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Acad Emerg Med. 2015 Dec;22(12):1406-16. doi: 10.1111/acem.12828. Epub 2015 Nov 14.

Clinical Decision Rules for Diagnostic Imaging in the Emergency Department: A Research Agenda.

Author information

1
Department of Emergency Medicine, The Ohio State University College of Medicine, Columbus, OH.
2
Department of Emergency Medicine, University of California San Francisco School of Medicine, San Francisco, CA.
3
Department of Emergency Medicine, Division of Emergency Medicine, Washington University in St. Louis School of Medicine, St. Louis, MO.
4
Department of Emergency Medicine, Oregon Health & Science University, Portland, OR.
5
Department of Emergency Medicine, University of Michigan Medical School, Ann Arbor, MI.
6
Department of Emergency Medicine, University of Ottawa, Ottawa, Ontario, Canada.
7
Department of Emergency Medicine, Hennepin County Medical Center, Minneapolis, MN.
8
Department of Internal Medicine, Hennepin County Medical Center, Minneapolis, MN.
9
Department of Emergency Medicine, Baystate Medical Center, Tufts University School of Medicine, Springfield, MA.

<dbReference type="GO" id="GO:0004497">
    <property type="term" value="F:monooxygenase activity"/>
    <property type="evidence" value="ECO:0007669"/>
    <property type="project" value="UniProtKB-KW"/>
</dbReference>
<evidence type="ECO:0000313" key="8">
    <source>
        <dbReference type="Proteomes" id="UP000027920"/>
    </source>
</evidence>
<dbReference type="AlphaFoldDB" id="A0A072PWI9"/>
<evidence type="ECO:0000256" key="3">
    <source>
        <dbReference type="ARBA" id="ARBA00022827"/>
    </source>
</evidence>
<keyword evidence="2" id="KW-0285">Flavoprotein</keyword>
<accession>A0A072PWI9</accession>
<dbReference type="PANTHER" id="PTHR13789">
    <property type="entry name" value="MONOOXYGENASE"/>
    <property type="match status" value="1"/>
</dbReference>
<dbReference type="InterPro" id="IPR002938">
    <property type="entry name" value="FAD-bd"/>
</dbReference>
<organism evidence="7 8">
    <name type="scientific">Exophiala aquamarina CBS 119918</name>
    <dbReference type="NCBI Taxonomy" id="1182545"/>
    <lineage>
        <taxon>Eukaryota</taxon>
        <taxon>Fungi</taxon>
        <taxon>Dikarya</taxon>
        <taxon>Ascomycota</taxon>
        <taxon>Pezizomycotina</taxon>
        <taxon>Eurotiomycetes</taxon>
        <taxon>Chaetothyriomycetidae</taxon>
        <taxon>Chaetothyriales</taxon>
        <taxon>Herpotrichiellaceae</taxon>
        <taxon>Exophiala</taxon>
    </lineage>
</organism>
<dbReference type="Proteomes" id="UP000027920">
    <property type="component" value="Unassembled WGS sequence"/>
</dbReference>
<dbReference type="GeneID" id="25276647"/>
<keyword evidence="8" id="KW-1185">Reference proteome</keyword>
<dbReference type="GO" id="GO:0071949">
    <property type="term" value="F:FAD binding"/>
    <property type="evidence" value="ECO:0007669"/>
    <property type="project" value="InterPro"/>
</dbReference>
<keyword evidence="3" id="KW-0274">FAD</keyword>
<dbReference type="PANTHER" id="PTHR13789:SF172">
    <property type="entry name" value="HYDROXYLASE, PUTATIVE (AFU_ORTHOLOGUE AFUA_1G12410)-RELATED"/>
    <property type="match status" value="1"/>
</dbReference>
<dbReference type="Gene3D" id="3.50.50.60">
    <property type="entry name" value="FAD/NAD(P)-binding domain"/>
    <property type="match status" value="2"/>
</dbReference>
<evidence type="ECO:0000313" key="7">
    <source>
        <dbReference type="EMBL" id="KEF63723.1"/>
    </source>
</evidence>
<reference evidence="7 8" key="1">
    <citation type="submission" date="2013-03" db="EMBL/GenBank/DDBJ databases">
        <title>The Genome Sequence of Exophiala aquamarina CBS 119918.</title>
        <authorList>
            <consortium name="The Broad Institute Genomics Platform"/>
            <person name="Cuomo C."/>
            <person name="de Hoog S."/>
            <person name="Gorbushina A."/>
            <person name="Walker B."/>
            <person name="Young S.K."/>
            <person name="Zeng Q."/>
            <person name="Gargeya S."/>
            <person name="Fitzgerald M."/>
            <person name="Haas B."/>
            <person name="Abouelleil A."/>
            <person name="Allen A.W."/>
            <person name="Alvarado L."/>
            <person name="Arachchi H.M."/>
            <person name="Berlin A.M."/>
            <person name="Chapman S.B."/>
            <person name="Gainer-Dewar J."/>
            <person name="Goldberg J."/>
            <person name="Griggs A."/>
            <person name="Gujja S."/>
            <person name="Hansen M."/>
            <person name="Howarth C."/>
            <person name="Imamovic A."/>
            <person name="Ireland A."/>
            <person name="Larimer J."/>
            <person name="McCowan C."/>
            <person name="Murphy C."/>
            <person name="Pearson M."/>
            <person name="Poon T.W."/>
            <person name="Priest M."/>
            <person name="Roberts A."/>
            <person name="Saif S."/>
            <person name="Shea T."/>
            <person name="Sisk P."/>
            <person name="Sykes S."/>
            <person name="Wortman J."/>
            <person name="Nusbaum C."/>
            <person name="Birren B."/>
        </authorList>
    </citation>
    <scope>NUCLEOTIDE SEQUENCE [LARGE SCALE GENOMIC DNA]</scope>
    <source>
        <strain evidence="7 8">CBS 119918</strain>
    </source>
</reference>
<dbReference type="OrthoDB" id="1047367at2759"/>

10
Department of Emergency Medicine, University of Minnesota Medical School, Minneapolis, MN.
11
Department of Emergency Medicine, Indiana University School of Medicine, Indianapolis, IN.
12
Department of Emergency Medicine, UC Davis School of Medicine, Sacramento, CA.

Abstract

BACKGROUND:

Major gaps persist in the development, validation, and implementation of clinical decision rules (CDRs) for diagnostic imaging.

OBJECTIVES:

The objective of this working group and article was to generate a consensus-based research agenda for the development and implementation of CDRs for diagnostic imaging in the emergency department (ED).

METHODS:

The authors followed consensus methodology, as outlined by the journal Academic Emergency Medicine (AEM), combining literature review, electronic surveys, telephonic communications, and a modified nominal group technique. Final discussions occurred in person at the 2015 AEM consensus conference.

RESULTS:

A research agenda was developed, prioritizing the following questions: 1) what are the optimal methods to justify the derivation and validation of diagnostic imaging CDRs, 2) what level of evidence is required before disseminating CDRs for widespread implementation, 3) what defines a successful CDR, 4) how should investigators best compare CDRs to clinical judgment, and 5) what disease states are amenable (and highest priority) to development of CDRs for diagnostic imaging in the ED?

CONCLUSIONS:

The concepts discussed herein demonstrate the need for further research on CDR development and implementation regarding diagnostic imaging in the ED. Addressing this research agenda should have direct applicability to patients, clinicians, and health care systems.

PMID:
26567885
DOI:
10.1111/acem.12828
[Indexed for MEDLINE]
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